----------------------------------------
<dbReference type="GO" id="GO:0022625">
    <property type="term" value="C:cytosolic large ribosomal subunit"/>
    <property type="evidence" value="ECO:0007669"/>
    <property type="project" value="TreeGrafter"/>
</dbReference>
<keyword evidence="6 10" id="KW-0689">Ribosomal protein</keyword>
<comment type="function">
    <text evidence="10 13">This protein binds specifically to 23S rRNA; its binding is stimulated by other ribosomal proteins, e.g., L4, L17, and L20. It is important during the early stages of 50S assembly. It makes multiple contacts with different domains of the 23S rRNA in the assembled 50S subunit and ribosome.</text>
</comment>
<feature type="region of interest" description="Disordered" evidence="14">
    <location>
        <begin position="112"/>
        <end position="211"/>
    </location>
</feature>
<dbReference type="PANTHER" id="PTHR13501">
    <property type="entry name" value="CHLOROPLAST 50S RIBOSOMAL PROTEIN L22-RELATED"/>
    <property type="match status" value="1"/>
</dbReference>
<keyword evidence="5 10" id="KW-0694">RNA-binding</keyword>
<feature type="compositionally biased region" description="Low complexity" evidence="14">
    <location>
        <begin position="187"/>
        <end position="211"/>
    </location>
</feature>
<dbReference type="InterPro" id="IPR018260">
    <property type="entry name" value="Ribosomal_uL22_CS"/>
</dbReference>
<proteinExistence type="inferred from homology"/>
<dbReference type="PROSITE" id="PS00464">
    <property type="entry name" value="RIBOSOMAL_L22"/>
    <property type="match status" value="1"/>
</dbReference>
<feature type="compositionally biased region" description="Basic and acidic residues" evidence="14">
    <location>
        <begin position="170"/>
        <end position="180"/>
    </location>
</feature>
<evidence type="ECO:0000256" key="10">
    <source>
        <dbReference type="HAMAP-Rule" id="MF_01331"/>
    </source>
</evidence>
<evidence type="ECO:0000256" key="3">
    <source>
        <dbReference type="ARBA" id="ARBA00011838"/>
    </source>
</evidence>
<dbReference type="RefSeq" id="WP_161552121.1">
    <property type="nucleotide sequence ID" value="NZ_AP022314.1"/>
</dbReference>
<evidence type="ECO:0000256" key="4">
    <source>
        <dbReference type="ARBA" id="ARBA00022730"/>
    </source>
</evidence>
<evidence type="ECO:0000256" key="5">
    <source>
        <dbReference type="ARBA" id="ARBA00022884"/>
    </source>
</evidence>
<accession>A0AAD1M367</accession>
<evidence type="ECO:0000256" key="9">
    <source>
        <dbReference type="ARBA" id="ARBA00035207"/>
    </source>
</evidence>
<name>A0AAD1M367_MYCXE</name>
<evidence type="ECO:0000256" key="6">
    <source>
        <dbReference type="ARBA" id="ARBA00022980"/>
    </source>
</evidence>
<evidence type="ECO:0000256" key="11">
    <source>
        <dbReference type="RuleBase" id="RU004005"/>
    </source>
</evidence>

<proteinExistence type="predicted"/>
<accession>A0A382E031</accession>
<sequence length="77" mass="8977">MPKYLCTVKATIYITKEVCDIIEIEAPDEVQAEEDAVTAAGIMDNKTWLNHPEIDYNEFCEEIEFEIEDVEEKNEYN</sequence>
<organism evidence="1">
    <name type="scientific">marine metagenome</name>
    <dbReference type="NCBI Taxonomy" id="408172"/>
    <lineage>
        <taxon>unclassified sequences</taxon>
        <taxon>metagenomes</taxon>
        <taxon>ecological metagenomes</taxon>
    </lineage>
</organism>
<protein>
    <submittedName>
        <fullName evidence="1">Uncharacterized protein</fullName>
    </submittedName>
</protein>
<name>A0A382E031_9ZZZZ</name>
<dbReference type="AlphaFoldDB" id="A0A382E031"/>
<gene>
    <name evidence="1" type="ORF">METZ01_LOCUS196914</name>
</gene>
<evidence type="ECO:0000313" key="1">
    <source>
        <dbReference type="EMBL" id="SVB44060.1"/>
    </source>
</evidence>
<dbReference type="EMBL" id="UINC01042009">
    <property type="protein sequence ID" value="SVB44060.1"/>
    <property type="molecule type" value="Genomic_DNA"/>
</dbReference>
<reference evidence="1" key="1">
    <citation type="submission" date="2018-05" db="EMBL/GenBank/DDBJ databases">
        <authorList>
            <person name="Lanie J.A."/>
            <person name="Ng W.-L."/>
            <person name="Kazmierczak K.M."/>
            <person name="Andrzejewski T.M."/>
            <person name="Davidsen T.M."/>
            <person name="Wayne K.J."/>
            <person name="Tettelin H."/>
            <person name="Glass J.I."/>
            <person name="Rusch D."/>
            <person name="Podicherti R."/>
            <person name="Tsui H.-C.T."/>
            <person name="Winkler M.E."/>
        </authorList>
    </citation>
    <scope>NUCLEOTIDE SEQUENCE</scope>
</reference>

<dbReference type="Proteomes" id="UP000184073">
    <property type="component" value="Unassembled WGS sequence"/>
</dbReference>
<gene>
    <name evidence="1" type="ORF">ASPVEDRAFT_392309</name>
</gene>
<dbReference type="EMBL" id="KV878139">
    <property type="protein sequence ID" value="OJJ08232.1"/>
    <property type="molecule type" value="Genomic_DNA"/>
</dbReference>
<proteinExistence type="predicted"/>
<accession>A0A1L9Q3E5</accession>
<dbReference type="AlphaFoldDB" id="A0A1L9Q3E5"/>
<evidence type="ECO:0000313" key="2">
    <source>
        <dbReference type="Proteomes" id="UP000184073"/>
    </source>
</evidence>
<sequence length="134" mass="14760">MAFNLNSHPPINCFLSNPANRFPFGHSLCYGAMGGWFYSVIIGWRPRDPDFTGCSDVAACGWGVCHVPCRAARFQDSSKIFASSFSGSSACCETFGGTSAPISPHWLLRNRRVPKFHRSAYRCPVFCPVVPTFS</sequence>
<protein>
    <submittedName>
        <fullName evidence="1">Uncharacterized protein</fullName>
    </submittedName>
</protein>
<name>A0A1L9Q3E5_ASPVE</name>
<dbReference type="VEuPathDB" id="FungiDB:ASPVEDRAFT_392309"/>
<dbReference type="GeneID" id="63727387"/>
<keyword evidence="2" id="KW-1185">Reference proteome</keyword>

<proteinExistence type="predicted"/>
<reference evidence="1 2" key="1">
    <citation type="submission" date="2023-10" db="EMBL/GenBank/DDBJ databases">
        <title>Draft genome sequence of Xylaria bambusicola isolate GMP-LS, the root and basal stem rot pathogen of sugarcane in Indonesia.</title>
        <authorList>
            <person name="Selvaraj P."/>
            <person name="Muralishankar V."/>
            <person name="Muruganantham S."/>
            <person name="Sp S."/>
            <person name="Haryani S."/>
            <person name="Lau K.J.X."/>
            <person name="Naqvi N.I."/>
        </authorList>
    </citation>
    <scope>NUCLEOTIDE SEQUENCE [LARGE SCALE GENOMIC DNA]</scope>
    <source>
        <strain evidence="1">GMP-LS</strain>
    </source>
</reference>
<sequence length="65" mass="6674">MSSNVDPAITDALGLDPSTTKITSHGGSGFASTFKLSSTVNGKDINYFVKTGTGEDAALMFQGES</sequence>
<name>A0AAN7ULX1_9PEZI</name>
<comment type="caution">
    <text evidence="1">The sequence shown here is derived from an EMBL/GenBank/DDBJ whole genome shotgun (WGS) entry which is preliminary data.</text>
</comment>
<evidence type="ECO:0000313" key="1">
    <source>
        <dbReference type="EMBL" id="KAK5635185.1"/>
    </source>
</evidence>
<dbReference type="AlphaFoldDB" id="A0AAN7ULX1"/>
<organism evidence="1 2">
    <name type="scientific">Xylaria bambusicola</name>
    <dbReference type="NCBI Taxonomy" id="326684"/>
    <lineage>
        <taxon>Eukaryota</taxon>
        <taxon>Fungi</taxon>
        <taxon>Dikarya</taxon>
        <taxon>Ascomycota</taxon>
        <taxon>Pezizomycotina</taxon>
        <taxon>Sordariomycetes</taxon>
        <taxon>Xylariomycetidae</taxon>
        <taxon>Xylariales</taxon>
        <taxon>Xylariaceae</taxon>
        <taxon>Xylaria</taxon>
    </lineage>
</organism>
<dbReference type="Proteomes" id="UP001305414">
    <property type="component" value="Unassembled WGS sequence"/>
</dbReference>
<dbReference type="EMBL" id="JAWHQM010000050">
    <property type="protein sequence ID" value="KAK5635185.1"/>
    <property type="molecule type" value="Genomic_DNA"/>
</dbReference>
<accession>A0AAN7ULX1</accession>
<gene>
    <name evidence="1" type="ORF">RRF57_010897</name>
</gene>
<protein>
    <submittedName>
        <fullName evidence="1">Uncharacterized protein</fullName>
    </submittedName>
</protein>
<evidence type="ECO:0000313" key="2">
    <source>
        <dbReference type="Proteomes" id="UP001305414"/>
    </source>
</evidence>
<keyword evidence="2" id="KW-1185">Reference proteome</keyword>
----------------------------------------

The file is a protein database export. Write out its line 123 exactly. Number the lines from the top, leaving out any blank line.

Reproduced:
            <person name="Rusch D."/>